- Olamide Olowe is the founder and CEO of Topicals, which manufactures products for chronic skin conditions.
- On Thursday, Topicals announced a $10 million Series A funding round led by venture capital firm CAVU.
- Olowe gave her advice on presenting investors with confidence as a black founder.
Olamide Olowe launched her skincare brand after growing up with chronic skin conditions such as boils and ingrown hairs. These questions weren’t commonly discussed by her peers or medical professionals, she said.
“I grew up feeling really isolated and spent a lot of time seeing dermatologists and primary care doctors trying to find a cure,” Olowe told Insider. “I wasn’t getting results and I didn’t really understand why.”
In college, Olowe learned that people of color were not only underrepresented in the skincare industry, but also largely absent from clinical trials and research.
“Dark-skinned people weren’t as well studied and understood when it came to the formulation of prescription or over-the-counter products,” she said.
Driven to change both the industry and beauty standards, she founded Topicals in 2020, at the age of 23, after graduating from the University of California, Los Angeles. Her company creates skincare products for chronic conditions that can be difficult to treat and contribute to low self-esteem.
Topicals on Thursday announced a $10 million Series A funding round led by venture capital firm CAVU, which invests in consumer brands such as Beyond Meat and Oatly. This brings Topicals’ total funding to $12.6 million.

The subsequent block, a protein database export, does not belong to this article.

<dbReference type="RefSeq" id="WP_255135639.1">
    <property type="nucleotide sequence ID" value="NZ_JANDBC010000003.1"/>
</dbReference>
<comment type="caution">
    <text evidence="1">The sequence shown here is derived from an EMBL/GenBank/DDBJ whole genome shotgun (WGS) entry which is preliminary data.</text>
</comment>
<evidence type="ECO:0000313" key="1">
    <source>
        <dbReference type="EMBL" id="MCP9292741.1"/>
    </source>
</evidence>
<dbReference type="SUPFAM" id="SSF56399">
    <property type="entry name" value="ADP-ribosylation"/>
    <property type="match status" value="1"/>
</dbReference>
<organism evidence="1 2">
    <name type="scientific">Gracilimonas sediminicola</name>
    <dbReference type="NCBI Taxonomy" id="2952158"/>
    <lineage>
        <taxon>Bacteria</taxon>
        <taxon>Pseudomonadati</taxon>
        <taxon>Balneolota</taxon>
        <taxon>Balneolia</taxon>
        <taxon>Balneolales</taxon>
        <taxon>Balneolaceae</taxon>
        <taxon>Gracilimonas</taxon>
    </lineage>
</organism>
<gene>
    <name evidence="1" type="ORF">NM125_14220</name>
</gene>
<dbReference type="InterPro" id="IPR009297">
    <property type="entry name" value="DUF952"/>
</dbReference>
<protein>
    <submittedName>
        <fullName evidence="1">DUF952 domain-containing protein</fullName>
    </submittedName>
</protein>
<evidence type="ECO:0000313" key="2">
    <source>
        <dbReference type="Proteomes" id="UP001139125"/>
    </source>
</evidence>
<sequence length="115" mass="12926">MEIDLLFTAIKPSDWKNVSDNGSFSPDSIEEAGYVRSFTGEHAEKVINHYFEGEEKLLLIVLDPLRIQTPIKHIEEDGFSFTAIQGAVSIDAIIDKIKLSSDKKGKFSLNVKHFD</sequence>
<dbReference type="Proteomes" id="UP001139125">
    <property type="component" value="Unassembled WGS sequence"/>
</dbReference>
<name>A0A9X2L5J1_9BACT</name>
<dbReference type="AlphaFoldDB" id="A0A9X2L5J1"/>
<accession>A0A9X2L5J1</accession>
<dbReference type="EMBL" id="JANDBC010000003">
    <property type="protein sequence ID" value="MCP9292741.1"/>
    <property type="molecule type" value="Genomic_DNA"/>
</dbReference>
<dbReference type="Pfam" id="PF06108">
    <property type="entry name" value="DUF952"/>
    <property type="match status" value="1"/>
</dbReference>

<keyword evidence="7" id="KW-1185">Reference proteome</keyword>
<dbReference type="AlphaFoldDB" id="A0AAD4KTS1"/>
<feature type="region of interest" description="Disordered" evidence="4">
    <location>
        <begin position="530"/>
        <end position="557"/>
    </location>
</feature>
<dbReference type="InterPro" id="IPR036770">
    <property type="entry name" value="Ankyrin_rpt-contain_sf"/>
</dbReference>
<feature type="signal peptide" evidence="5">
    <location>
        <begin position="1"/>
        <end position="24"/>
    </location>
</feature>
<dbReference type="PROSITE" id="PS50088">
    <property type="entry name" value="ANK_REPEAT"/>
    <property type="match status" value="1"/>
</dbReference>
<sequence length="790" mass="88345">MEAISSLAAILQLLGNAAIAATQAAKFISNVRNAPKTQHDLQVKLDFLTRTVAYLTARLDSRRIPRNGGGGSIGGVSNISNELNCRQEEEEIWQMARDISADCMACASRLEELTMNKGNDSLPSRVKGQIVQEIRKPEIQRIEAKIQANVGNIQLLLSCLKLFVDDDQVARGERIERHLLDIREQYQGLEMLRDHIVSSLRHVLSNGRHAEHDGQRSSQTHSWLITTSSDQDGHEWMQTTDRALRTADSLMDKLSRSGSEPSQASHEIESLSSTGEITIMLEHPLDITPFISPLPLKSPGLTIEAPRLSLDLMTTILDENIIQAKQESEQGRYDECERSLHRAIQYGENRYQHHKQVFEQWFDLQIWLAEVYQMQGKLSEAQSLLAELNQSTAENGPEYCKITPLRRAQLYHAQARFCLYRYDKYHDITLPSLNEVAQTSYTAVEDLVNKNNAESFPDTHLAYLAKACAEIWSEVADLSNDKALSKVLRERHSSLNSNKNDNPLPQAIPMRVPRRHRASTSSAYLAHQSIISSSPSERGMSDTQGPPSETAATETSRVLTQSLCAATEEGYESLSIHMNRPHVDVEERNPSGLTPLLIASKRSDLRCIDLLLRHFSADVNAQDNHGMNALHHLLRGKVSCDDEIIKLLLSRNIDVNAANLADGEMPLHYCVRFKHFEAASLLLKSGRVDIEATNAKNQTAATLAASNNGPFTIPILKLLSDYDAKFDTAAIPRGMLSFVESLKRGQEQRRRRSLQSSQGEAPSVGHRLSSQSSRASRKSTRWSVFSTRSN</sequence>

Here’s how Olowe launches investors with confidence.
Hot Topics was launched with $2.6 million in seed funding, which was not easy for Olowe. Prior to last year, only 93 black female founders had raised $1 million or more in venture capital, according to ProjectDiane, a biennial report on the state of black and Latina female founders by the organization Digitalundivided.
“It took me about two years and probably close to a hundred pitches to get funded,” she said.
Maybe it would have been a faster process if she wasn’t young, black and feminine, but it taught her how to gain confidence, she added.
“I understood very quickly, at 23, when I raised capital for the first time, how to be sure of myself and talk about my business in a way that no one could pierce,” she said. declared. “I go into every room. I know what I’m talking about.”
Above all, she doesn’t let the stats on funding black female founders trip her up.
“There are so many reasons why I shouldn’t have the funding,” she said. “But I don’t even think about why it shouldn’t happen.”
Color data with culture
Olowe anchors her pitch in her knowledge and preparation, which builds respect among investors, she said. It uses data to explain why its products are necessary, profitable and influential.
“It’s always driven by data, and then we color that data with culture,” she said.
This means that it provides more context to give investors a better understanding of the skincare products market, especially within communities of color. For example, when investors asked her why she didn’t have an acne treatment in her product line, she said she wanted to start with a treatment for hyperpigmentation, which is a common skin problem. in people of color.
“Before we got into the market, a lot of people of color didn’t have a ton of products they could use,” she said. “But their expenses were seven to eight times higher than those of other communities.”
The roles have reversed
Her second fundraiser was not as difficult as her first, Olowe said, as investors came to her. This change showed her that she had leverage as the one who gave them an opportunity.
“I wasn’t begging for money,” she said. “I knew this business was going to be successful. I knew what this category would look like in the next two to five years.”
And if an investor misses the opportunity, they are left behind.
“I’m extremely rambling,” she said. “I’m not coming back to you asking for money.”
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